The European Aviation Safety Agency (EASA) has released a software evaluation report covering the use of Jeppesen apps running on Apple iPad tablet computers and used as electronic flight bags (EFBs). The report outlines a clear path for EASA-based operators to seek approval from their local regulators for use of iPad EFBs with Jeppesen Mobile TC Pro and FliteDeck Pro apps.
The review was conducted by an EASA operations evaluation board (OEB). According to Jeppesen, “This evaluation report is the first that the EASA has ever granted for a mobile electronic flight bag (EFB) with navigation charting.” The review noted that the OEB “sees no technical objections to the grant by national authorities of an operational approval for the use of TC Pro iOS and FliteDeck Pro iOS software applications, taking the recommendations in this report into account.” The OEB report doesn’t cover hardware issues and suggests that hardware compliance is the responsibility of the operator.
The evaluators found that the iPad touchscreen behavior was satisfactory during ground trials and recommended that “Operators and their competent authorities should evaluate on a case-by-case basis that flight deck reasonably expected environmental factors (particularly turbulence) do not affect the usability of the touchscreen.”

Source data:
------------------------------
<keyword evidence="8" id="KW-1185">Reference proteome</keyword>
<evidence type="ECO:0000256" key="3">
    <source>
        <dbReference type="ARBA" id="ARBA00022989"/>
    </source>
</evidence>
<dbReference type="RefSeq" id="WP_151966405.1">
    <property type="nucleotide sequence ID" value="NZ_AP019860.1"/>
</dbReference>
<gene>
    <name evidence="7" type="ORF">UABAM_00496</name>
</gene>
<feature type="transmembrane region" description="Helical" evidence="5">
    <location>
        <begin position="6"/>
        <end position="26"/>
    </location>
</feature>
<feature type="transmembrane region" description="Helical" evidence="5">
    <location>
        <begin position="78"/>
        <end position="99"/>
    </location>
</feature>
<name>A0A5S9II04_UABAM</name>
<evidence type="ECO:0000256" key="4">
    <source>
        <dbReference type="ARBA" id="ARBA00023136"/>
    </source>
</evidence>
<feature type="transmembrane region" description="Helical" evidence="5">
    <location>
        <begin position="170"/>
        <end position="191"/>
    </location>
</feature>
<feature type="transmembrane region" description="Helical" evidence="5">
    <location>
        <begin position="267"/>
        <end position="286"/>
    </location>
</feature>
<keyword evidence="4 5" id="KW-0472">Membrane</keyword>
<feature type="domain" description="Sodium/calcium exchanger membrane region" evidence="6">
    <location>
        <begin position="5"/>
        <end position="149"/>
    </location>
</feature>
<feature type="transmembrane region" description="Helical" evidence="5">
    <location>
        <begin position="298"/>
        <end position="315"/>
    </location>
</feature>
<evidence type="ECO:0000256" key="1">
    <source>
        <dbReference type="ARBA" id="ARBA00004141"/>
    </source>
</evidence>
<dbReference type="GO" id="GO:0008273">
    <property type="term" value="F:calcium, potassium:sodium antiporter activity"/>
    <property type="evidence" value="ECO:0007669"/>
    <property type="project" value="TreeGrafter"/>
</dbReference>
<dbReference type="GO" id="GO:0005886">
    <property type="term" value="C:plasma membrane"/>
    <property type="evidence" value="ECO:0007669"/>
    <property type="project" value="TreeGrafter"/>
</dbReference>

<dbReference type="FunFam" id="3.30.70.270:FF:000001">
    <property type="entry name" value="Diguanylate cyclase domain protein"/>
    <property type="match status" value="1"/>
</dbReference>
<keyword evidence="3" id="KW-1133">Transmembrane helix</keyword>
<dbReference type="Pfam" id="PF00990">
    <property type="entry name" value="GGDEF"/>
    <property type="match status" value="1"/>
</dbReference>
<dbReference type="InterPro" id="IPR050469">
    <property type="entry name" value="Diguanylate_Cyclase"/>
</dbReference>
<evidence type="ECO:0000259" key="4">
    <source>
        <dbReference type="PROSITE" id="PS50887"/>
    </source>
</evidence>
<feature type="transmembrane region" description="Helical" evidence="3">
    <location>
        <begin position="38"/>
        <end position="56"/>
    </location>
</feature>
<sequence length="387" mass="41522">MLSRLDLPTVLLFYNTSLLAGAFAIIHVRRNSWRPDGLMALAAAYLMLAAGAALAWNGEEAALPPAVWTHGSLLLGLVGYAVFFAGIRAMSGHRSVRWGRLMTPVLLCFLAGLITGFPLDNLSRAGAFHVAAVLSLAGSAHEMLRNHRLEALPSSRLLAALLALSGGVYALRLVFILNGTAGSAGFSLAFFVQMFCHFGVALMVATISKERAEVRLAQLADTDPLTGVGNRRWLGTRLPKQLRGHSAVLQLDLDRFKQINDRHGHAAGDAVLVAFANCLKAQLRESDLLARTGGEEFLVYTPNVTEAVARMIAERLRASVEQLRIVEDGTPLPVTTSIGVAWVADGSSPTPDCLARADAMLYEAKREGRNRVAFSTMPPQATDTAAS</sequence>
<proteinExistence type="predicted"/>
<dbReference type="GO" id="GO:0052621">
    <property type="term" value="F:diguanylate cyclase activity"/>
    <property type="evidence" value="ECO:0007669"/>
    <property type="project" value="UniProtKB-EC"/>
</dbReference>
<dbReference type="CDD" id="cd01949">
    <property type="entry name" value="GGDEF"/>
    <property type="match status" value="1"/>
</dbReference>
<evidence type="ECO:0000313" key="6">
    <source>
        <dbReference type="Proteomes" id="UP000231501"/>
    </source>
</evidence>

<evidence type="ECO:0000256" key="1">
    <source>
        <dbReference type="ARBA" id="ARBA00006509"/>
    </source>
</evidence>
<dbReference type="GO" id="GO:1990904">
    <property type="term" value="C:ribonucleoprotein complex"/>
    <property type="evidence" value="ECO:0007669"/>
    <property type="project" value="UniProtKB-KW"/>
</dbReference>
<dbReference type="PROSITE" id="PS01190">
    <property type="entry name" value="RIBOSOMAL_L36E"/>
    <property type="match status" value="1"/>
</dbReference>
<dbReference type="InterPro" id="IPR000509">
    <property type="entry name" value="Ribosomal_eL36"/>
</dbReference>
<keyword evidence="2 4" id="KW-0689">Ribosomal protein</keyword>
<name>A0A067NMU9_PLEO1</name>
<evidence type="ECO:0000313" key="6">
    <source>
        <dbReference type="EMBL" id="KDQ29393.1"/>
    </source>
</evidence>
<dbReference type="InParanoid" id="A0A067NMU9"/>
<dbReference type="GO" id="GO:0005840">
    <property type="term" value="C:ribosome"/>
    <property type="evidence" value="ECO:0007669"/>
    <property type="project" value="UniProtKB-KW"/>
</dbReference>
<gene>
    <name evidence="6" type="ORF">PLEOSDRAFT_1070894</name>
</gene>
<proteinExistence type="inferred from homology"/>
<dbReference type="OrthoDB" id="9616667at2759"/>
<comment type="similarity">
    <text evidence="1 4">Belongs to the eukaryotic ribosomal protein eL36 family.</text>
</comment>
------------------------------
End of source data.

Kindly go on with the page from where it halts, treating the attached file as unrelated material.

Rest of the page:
Own-ship Position Displays
Like the FAA, the EASA continues to caution against use of own-ship position displays, which Mobile FD offers on the en route display (and which pilots are highly unlikely to switch off). EASA considers Mobile TC and Flight Deck Type B applications, and own-ship display as a Type C function, “thus requiring an EASA airworthiness approval.”
The OEB report added, “The evaluation has found that in order to be acceptable, the enabling of own-ship position must be controlled and restricted by the operator. This can be realized via the EFB administrator by locking down the location services of the devices and using the iOS passcode protection for the settings page, or specific to Flight Deck Pro by disabling the own-ship position indicators in the application settings. This should be the default setting when deploying the software to crewmembers, and the flight crew operations manual shall reference the Flight Deck Pro warning message in case own-ship depiction is enabled.”
The EASA also noted that the en route display is “considered useable only in Rnav-equipped aircraft.” This is because Mobile Flight Deck doesn’t replicate actual charts but dynamically displays en route elements such as airways, navaids, intersections, terrain, airports and so on but not items specified in ICAO Annex 4 such as changeover points, distance between VORs, signal gaps and waypoint formations.
The OEB report also included suggestions for pilot training and simulator Loft sessions to prepare for the switchover from paper to iPad EFBs. Training should include emphasis on intended use of the apps, verification of applicability of information, proper use of en route charts, dealing with app failure and restrictions on using the iPad for own-ship display and using non-EFB apps.